Health Policy & Advocacy
Resources
Basic InformationMore InformationLatest News
Red Cross Needs Type O Blood to Ease ShortageLess Pain, More Car Crashes: Legalized Marijuana a Mixed BagPolitical Controversies Could Fuel Bullying of LGBT Youth: StudyCBD -- It's Everywhere, But Does It Work?Brief EMS Training Saves Lives After Brain InjuryU.S. Improves Emergency Readiness, but Gaps PersistSlowing Climate Change Could Cut Health Costs, Save MoneyDispensing Opioid Antidote Without a Prescription Might Save LivesNot Just Opioids: Deaths Tied to Cocaine, Meth Are Soaring, TooMost Americans Hit Hard by Medical BillsYour Virtual Doctor Will 'See' You NowHigh Measles Rates Mean Kids, Adults Need Proper Vaccination: CDCMany Drivers Testing Positive for Marijuana, Even With Kids in CarMedicaid Could Save $2.6 Billion a Year With Dip in SmokingFDA Halts All Sales of Pelvic Mesh Products Tied to Injuries in WomenAnother Cost of the Opioid Epidemic: Billions of Dollars in Lost TaxesHealth Tip: Using an AEDNurse Practitioners Often Restricted From Prescribing Opioid TreatmentsForested Counties Have Lower Medicare Costs, Study FindsSimple CPR Doubles Survival OddsUninsured Get Short Shrift on Hospital StaysSpecial Bag Helps Patients Get Rid of Unused OpioidsHealth Tip: Responsibilities of Non-VaccinationDo Doctors Hounded by Malpractice Claims Just Shift Their Practice Elsewhere?Bans on Texting While Behind the Wheel Making Roads SaferColorado Sees Spike in ER Visits After Pot Made LegalMajor Medical Groups Call for Soda TaxesCould the U.S. Mail Deliver Better Colon Cancer Screening Rates?Opioid Rxs Decreasing, But Not for All DoctorsAfter Chinese Infant Gene-Editing Scandal, U.S. Health Officials Join Call for a BanAre 'Inactive' Ingredients in Your Drugs Really So Harmless?Need to Be Vaccinated? Try Your Local PharmacyBystanders Key to Cutting Cardiac Arrest DeathsMany Black Americans Live in Trauma Care 'Deserts'FDA Issues Asbestos Warning About Some Claire's Cosmetic ProductsFDA to Crack Down on Retailers That Keep Selling Tobacco to KidsBlood Donation by Teen Girls May Raise Anemia RiskNurses' Long Hours, Moonlighting Could Pose Patient Safety RiskBerkeley's Efforts Suggest Soda Taxes Do Cut Soda SalesOpioid Overdose Deaths Quadruple, Centered in 8 StatesPayments for Research Can Lead to Lies: StudyFDA Aims to Strengthen Sunscreen RulesAre Primary Care Doctors Prepared to Discuss Cancer Treatment?FDA Fell Short in Preventing Fentanyl Abuse Crisis, Report ClaimsPrimary Care Doctors Help Boost Life Spans, But More Are NeededMore Car Crashes Tied to Drivers High on OpioidsPoor Whites Bear the Brunt of U.S. Opioid Crisis, Studies FindFDA to Tighten Oversight of SupplementsAs U.S. Measles Outbreaks Spread, Why Does 'Anti-Vax' Movement Persist?Even Brief EMS Delay Can Cost Lives After Car Crash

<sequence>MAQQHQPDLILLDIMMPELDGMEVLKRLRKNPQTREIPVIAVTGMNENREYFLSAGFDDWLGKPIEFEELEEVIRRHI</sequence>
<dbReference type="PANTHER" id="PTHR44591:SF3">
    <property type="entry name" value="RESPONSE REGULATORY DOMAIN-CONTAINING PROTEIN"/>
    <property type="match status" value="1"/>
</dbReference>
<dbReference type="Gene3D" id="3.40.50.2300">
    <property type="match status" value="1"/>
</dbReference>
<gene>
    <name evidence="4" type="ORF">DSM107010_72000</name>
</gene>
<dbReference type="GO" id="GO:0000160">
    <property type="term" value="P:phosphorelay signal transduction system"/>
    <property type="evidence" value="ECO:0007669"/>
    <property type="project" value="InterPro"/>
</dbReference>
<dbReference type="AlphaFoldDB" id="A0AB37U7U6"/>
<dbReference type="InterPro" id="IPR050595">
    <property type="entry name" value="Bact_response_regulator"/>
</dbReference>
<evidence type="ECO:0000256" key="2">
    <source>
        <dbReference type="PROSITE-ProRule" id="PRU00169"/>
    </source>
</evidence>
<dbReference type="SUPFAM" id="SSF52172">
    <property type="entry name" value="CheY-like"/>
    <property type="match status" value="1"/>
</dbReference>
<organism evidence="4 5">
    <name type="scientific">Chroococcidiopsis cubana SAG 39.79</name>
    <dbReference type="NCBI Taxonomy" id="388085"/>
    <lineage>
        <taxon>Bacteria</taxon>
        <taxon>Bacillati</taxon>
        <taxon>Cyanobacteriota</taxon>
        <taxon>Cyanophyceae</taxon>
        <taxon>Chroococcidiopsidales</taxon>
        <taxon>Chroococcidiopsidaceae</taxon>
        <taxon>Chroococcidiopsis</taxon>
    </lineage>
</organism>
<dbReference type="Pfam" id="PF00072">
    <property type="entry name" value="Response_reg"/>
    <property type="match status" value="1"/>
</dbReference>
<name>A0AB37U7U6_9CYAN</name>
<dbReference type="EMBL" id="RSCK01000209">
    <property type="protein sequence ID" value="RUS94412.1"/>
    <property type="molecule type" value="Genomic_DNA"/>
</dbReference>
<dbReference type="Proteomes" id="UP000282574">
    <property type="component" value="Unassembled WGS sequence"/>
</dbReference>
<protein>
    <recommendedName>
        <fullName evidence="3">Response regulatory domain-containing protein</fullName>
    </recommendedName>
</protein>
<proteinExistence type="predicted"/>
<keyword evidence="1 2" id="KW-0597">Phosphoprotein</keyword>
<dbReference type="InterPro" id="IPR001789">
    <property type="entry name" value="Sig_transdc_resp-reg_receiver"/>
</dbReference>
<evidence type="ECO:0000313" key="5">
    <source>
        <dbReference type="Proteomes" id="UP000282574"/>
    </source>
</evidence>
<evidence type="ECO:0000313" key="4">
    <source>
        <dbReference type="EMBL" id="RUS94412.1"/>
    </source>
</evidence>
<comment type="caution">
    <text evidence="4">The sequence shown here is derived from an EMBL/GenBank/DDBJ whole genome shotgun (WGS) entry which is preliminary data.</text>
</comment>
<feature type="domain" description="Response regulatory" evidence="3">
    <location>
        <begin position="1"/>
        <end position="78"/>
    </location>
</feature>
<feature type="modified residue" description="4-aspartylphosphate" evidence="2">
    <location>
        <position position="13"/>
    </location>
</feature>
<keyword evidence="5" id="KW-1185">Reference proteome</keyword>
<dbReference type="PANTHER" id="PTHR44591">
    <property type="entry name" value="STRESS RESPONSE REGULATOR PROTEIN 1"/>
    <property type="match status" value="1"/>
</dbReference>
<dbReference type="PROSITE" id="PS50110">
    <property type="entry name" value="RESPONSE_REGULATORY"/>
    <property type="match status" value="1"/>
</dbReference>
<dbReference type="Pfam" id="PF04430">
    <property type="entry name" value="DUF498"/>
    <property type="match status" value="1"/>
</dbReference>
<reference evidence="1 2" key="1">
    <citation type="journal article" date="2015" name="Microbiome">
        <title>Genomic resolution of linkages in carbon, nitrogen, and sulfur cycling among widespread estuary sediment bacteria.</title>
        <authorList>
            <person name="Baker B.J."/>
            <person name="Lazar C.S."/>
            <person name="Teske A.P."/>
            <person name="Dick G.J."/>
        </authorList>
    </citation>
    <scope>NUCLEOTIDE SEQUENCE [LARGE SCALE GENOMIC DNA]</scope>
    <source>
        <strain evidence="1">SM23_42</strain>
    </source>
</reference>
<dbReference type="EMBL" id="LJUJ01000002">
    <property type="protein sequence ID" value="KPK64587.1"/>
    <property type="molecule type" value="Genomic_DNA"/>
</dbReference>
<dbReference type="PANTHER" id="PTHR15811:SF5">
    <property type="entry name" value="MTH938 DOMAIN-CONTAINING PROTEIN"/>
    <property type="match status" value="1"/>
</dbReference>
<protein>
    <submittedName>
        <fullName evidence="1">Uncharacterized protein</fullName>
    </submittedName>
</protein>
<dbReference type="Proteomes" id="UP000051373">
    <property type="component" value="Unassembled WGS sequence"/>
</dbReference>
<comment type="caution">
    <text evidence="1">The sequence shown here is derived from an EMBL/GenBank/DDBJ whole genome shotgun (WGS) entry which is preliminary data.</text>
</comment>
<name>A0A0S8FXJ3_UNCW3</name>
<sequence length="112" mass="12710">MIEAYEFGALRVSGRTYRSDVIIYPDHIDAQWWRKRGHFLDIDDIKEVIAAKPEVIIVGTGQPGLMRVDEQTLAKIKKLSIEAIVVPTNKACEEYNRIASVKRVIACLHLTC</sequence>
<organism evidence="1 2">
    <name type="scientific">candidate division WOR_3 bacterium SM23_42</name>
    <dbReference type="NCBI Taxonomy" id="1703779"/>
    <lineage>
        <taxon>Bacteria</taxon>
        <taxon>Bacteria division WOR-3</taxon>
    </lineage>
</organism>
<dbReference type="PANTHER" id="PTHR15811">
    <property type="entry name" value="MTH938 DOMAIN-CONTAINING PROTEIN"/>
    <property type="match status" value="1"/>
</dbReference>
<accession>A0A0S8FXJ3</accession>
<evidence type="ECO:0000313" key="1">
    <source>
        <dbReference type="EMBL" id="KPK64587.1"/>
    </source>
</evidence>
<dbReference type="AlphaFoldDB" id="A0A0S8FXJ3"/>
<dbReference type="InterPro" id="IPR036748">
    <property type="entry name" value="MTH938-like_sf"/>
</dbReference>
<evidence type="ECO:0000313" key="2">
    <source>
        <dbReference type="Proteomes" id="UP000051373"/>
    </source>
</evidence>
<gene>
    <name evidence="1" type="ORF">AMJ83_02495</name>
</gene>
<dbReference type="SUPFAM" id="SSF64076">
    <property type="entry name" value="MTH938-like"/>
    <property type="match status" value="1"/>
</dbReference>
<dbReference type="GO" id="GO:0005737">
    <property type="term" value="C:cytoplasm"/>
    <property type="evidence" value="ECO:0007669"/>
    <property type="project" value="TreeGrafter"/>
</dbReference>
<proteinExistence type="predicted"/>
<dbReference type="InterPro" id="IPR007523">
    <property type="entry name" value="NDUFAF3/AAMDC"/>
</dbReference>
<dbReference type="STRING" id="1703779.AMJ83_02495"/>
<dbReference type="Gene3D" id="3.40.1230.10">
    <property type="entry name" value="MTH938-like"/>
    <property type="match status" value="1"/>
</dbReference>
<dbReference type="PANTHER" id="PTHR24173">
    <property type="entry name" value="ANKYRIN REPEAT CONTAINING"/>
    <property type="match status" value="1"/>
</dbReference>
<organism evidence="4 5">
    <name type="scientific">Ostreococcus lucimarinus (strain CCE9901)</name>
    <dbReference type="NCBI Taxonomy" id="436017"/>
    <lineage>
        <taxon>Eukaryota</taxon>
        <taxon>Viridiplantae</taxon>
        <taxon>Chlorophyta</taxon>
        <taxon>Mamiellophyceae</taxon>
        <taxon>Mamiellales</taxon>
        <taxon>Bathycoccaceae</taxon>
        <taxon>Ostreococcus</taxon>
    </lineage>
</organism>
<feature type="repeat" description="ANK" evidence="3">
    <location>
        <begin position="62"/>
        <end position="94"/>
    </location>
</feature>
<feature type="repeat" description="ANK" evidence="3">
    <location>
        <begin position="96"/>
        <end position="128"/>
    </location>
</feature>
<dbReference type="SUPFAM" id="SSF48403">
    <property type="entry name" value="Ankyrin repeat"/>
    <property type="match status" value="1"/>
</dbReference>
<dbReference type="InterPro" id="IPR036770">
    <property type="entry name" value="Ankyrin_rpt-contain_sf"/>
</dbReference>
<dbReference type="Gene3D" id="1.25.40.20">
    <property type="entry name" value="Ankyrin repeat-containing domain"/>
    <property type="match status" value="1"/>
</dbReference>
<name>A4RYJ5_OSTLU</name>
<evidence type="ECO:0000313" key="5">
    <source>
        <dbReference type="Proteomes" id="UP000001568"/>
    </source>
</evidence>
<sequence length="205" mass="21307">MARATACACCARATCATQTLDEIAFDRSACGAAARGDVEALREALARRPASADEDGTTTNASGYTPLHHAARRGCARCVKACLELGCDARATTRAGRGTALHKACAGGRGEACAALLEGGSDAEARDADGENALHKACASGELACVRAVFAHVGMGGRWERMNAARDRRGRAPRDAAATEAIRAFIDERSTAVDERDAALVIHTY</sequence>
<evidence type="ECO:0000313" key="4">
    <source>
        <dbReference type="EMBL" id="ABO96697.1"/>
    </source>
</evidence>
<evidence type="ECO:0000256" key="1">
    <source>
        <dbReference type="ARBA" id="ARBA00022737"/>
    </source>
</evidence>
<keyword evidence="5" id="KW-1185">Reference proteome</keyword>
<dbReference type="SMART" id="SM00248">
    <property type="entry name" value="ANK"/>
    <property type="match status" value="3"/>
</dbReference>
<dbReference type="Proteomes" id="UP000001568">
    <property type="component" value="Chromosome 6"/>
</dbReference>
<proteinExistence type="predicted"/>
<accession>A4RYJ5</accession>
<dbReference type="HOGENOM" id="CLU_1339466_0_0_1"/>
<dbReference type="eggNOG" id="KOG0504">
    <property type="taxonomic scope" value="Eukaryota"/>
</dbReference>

Questions and AnswersVideosLinksBook Reviews
Related Topics

Health Insurance
Healthcare

Smoking Bans Might Help Nonsmokers' Blood Pressure

HealthDay News
by -- Robert Preidt
Updated: Nov 21st 2018

new article illustration

WEDNESDAY, Nov. 21, 2018 (HealthDay News) -- Smoking bans in public places might protect more than the lungs of nonsmokers, with new research suggesting a beneficial effect on blood pressure.

"We found that nonsmoking adults in the study who lived in areas with smoke-free laws in restaurants, bars or workplaces had lower systolic [top number] blood pressure by the end of the follow-up period compared to those who lived in areas without smoke-free laws," said lead author Stephanie Mayne. She is a research scientist at the Center for Pediatric Clinical Effectiveness at Children's Hospital of Philadelphia.

The study included more than 2,600 adults in four U.S. cities -- Birmingham, Chicago, Minneapolis and Oakland -- who were followed between 1995 and 2011.

Mayne conducted the study, which was published online Nov. 21 in the Journal of the American Heart Association, while a postdoctoral fellow at Northwestern University's School of Medicine in Chicago.

"Smoke-free laws were associated with reduced systolic blood pressure, but surprisingly not with reductions in diastolic [bottom number] blood pressure or high blood pressure," Mayne said in a journal news release.

"It's not entirely certain why this was the case, but it's possible that we are detecting effects on systolic blood pressure that are below the threshold for hypertension [high blood pressure]," Mayne said.

Higher systolic blood pressure increases the risk of heart disease even when it is below the level that is considered hypertension, so the reductions in systolic blood pressure seen in this study suggest that smoking bans could have significant heart-related public health benefits, she explained.

"Also, when we looked at differences in blood pressure over time within individuals, comparing years when they lived in an area with a smoke-free law to years when they didn't, systolic blood pressure was lower on average when they lived in an area with smoke-free laws," Mayne said.

More information

The U.S. Centers for Disease Control and Prevention has more on preventing high blood pressure.




Facebook

Amazon Smile

To quit smoking, call Connecticut QuitLine at 1-800-QUIT-NOW.

Children and Adult services are available now with no wait time.  Please contact HBH Intake Department at 860-548-0101, option 2.

 


powered by centersite dot net